As the lockdown continues to lift, we are all enjoying time with loved ones, warmer weather and walks in the park. As wonderful as longer evenings sound, for some of us, the increase in natural light is a contributing factor to our little ones waking early. This is one of the most common issues we hear about from our families we work with so you are not on your own.
Most babies sleep for 11 -12 hours overnight so it is normal for babies to start the day between 6 – 7am. Whilst some babies are naturally early risers, we would still consider a 5am waking a middle of the night one. For some parents, accepting that their child is an early riser is something they can plan their days around but if your baby is cranky during the day or you see lots of resistance with their behaviour, this is a good indicator that your child needs more sleep. Resolving early morning wakings can take time to overcome and this is because when your little one wakes, they do not have the same sleep pressure as they did at bed time so they will find it harder to get back to sleep. Having said that, if it is having an impact on your days, it is worth resolving.
There are many contributing factors ranging from hunger, developmental leaps, nap times may need adjusting to the right age and stage of development for your child, poor sleep hygiene and environmental factors. Before making any changes, we would suggest keeping a detailed diary over a week, looking at your child’s day, what they eat, drink, nap times and duration, moods and how they settle to sleep. Log what time they are going to bed and when they finally settle to sleep. This will give you a clear picture as to what is going on with your little one and what changes need to be made to help improve early morning wakings as it could be a small tweak that will make all the difference. Once you have done that, please use our tips below as a guide:
1: Look at how much sleep they are having over a 24 hour period. If they are having too little sleep during the day, this will affect their overall sleeping. When a baby is overtired it can work against them and they will find it harder to settle – sleep promotes sleep! By contrast, if they are having too much daytime sleep or going to bed too early, this will affect what time they wake to start their day.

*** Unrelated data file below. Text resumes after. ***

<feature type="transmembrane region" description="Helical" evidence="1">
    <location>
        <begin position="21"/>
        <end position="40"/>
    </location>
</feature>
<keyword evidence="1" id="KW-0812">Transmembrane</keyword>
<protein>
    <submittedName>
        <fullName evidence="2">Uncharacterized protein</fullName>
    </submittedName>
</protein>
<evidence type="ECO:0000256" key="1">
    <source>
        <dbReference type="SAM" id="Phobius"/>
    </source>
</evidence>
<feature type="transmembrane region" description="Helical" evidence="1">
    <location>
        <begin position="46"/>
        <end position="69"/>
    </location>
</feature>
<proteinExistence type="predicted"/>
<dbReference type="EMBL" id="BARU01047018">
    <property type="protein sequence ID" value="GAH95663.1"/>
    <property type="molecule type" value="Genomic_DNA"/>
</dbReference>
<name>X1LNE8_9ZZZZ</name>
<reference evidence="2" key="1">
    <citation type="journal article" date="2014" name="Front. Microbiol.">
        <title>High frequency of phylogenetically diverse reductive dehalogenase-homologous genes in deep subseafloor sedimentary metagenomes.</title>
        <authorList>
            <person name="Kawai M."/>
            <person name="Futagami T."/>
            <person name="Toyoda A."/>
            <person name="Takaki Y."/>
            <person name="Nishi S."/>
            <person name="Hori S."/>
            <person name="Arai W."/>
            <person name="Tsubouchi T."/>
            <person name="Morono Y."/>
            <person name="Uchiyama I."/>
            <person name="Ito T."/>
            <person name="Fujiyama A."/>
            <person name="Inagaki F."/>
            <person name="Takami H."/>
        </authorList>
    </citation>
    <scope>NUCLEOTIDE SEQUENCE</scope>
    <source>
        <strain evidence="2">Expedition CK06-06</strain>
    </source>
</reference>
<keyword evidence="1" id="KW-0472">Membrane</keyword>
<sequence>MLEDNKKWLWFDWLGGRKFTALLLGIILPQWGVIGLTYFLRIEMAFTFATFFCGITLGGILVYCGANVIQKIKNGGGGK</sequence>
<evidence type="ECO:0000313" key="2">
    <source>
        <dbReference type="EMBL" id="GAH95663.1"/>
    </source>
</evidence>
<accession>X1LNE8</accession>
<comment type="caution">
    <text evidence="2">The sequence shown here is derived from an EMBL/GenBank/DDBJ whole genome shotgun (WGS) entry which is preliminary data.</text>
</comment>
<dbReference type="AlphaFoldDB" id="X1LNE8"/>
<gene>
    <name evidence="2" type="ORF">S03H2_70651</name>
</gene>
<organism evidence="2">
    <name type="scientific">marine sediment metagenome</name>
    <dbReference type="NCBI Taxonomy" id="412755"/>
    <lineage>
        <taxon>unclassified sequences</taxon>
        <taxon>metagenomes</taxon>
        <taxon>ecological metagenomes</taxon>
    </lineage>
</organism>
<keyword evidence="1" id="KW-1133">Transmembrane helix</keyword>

2: We would also recommend looking at their diet, what they are eating and what times they are eating their meals. If you are unsure if they are hungry, I would suggest offering them a banana before bath time or a nice warm milky drink. This will give then the extra calories to help get them through to breakfast time. This is particularly important for little ones who are at nursery as they tend to offer them tea very early.
3: I would look at their sleep hygiene. We would recommend following a routine of bath, brushing teeth, pyjamas on in your child’s room, dimming the lights, having some milk, reading a story and having a lovely cuddle before putting them in their bed for the night. Keeping the same calm routine every night helps your little one wind down, know what is expected from them and the consistency helps them to feel secure. It is also a lovely time for parents to spend with their child at the end of the day.
4: Look at the way you are settling your little one at bedtime. Are they falling asleep with any sleep props? This could be a dummy, feeding or being cuddled to sleep or having a parent in the room while they fall asleep. The way you settle your baby to sleep at bedtime is what they will expect when they wake at 5am.
5: Check the environment. Make sure their room is mostly dark, there are no outside noises disturbing them or household noise which can include boilers or a parent getting up to have a shower to get ready for work.
If you have worked through your checklist above and your little one is still waking at 5am, it is important that you respond to them at 5am in the same way as you would in the middle of the night. If your baby is waking up babbling or playing in their cot at 5am, it is ok to leave them and give them the opportunity to settle themselves without needing your help to do so.
If you have tried to get things back on track and are having no luck, please do get in touch and let’s work through it together.